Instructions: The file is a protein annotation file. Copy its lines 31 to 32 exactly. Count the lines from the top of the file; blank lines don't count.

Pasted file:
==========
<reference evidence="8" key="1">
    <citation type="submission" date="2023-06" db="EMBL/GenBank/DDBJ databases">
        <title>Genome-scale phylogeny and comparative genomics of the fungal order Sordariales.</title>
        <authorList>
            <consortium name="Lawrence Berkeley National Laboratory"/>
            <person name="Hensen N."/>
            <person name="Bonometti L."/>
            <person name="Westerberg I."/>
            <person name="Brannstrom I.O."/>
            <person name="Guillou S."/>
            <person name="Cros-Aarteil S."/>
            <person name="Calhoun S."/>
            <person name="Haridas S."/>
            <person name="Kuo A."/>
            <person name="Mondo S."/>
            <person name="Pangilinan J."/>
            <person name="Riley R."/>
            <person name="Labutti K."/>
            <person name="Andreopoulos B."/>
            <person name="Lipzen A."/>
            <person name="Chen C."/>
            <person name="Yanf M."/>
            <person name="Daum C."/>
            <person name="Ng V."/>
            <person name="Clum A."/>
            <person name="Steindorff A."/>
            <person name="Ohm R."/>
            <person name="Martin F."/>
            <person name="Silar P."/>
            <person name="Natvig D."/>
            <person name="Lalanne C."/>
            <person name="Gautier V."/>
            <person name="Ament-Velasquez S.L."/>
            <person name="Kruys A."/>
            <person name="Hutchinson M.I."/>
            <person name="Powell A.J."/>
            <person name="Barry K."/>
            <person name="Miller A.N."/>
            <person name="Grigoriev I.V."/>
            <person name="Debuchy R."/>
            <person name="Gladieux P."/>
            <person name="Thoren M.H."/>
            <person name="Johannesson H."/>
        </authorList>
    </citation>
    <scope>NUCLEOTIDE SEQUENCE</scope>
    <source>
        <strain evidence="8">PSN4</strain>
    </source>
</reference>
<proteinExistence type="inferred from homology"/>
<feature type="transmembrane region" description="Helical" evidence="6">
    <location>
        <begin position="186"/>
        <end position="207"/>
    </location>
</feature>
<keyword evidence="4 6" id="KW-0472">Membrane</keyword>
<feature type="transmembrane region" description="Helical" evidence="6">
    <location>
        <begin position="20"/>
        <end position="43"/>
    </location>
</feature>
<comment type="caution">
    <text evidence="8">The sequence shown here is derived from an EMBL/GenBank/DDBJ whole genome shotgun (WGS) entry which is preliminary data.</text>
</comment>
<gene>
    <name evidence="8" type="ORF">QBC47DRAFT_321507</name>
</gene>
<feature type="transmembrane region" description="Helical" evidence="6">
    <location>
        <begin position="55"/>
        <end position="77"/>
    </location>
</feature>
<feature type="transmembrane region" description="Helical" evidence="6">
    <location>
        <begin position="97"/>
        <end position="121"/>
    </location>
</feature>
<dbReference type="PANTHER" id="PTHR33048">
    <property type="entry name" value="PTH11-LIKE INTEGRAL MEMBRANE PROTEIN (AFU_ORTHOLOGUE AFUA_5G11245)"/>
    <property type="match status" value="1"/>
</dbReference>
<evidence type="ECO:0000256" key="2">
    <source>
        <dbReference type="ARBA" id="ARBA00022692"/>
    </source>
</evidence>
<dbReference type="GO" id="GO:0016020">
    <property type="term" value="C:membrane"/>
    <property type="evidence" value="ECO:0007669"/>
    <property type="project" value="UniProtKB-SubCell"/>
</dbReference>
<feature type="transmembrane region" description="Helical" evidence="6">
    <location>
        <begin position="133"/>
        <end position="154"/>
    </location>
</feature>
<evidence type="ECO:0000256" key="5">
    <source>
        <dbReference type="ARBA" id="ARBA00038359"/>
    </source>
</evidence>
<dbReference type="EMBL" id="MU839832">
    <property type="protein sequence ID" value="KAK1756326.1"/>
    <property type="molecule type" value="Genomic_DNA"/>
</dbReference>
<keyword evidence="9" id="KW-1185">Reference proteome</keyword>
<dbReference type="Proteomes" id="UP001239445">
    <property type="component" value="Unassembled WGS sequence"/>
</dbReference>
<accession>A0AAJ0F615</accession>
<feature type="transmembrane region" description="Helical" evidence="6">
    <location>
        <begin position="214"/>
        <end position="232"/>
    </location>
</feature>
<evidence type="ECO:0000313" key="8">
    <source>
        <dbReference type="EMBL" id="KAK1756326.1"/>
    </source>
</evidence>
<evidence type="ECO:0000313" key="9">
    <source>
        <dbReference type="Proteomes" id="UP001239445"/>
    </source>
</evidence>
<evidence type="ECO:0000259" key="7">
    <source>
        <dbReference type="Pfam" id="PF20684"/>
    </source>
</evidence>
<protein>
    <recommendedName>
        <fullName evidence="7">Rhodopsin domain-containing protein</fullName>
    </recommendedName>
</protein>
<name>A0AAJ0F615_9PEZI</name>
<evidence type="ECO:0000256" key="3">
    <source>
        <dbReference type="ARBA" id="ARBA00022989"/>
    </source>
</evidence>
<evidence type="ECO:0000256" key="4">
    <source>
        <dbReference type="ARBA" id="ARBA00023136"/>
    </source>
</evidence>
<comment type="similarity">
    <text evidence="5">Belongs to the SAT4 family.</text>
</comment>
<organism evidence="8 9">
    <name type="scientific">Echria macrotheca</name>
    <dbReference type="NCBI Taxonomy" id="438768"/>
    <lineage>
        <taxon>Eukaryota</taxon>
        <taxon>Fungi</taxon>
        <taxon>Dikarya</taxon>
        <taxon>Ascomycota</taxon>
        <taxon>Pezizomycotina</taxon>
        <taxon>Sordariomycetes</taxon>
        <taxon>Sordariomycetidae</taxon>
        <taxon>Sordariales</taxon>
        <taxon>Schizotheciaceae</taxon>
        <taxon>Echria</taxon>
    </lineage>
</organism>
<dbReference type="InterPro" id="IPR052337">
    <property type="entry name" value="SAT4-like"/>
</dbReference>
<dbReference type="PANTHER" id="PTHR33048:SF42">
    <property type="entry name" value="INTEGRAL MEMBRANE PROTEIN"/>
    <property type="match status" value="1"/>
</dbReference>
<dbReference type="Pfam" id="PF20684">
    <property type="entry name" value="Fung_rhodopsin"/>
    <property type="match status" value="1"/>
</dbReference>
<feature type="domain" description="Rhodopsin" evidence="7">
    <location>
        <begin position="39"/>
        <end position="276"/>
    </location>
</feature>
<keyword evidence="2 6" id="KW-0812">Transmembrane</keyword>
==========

            <person name="Lalanne C."/>
            <person name="Gautier V."/>